Categorized | National News

PLP Election Hires Cost $16 Million

The Progressive Liberal Party’s (PLP) extra hires during the last election season cost the country more than $16 million.


This information was revealed last week in the House of Assembly by Minister of State for the Public Service and National Insurance Brensil Rolle, who said between December 2016 and May 2017, the public purse ballooned by $16,532,738 because of the Christie administration’s hiring of new public service workers during that period.

In June, he told parliament that the cost to Bahamians of such increases was just over $10 million.


The revision comes after he included more than 1,700 workers that were not in his original count.


“I did not include the 151 immigration workers in that account, neither did I include the 123 customs officers that were hired,” he said. “A responsible government would not take individuals off the street and place them in a space that is extremely sensitive as customs and immigration is, without having regard for a check, a simple vetting.


“I am told by the professionals in the service that they advised the government not to take this course, but the class started for customs the Monday morning and persons were advised up to Sunday night, you are in that class, go in that class. The result of that was that some of the individuals who were placed in that programme, even though they had successfully completed the course, could not be recognized as customs or immigration officers; they’re called casual workers.”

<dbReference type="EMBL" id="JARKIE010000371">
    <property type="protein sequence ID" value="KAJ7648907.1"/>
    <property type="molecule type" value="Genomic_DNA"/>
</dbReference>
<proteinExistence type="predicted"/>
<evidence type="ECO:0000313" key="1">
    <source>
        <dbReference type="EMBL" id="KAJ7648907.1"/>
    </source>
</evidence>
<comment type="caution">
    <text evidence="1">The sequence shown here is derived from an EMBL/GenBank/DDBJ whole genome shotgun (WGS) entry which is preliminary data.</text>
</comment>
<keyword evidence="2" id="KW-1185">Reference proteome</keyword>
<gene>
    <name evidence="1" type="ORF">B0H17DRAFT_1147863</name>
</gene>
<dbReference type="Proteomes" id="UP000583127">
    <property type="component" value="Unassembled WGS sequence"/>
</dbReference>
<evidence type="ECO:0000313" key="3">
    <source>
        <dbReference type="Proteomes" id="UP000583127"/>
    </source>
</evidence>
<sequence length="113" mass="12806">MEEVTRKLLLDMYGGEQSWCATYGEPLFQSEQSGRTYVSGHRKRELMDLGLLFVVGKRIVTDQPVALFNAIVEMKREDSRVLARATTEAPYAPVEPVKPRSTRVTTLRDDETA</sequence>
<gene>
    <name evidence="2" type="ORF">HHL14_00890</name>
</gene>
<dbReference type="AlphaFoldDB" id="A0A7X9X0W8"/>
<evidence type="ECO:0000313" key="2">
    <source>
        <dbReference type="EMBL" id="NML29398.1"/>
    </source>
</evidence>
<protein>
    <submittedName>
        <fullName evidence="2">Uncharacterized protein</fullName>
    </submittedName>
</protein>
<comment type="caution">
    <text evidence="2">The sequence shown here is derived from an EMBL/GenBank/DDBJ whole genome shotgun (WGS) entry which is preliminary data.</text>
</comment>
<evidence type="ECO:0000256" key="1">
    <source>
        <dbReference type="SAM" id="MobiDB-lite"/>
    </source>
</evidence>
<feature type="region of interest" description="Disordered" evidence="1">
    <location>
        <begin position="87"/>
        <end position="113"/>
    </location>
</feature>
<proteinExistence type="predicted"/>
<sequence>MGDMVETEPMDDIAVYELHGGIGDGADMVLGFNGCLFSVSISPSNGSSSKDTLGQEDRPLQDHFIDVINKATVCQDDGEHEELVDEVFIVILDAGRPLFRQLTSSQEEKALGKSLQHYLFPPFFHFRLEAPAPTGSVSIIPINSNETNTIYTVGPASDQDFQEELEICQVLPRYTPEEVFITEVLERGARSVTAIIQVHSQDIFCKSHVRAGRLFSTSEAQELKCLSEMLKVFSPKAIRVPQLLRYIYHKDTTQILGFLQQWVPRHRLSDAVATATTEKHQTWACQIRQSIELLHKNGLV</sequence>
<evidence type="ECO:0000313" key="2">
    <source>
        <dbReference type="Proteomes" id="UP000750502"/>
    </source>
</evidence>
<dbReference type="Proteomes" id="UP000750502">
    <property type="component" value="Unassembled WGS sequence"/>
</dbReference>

Amid the PLP’s criticism of the Minnis administration because of its firings of public service workers, Mr. Rolle painted a picture of a public service where longstanding hiring rules were ignored or abused, especially in the lead-up to the general election.


Mr. Rolle said the Christie administration’s actions led him to believe that it “embarked on a mission to perhaps destroy the public service by creating a parallel public service.”


“This parallel system was created through the widespread use of hiring persons on contract at all levels, notwithstanding the policy that people are hired on contract where their skills and experience cannot be found in the service,” he said. “This includes, but certainly is not limited to the return of public officers who are paid their salaries which were more than their retiring salaries, plus a pension and a gratuity at the end of their pension. Imagine a retired permanent secretary who retired from the service making $70,000 a year,” Mr. Rolle said.


“If they served for 30 years, their pension would be $70,000 and they receive for example a two-year contract from the government. At the end of the contract they must receive a gratuity of 15 per cent. When I see members coming here jumping up saying, ‘We don’t care about the civil service,’ I just remind them that in 2008 the Government of The Bahamas decided that you just cannot have both; you either had pension or gratuity, but you can’ have both.”


Mr. Rolle said he missed the extra 1,700 people in his original count because “these are people who were sent to work, but were not given a letter, were not told where they ought to go or what they ought to do.


Written by Jones Bahamas

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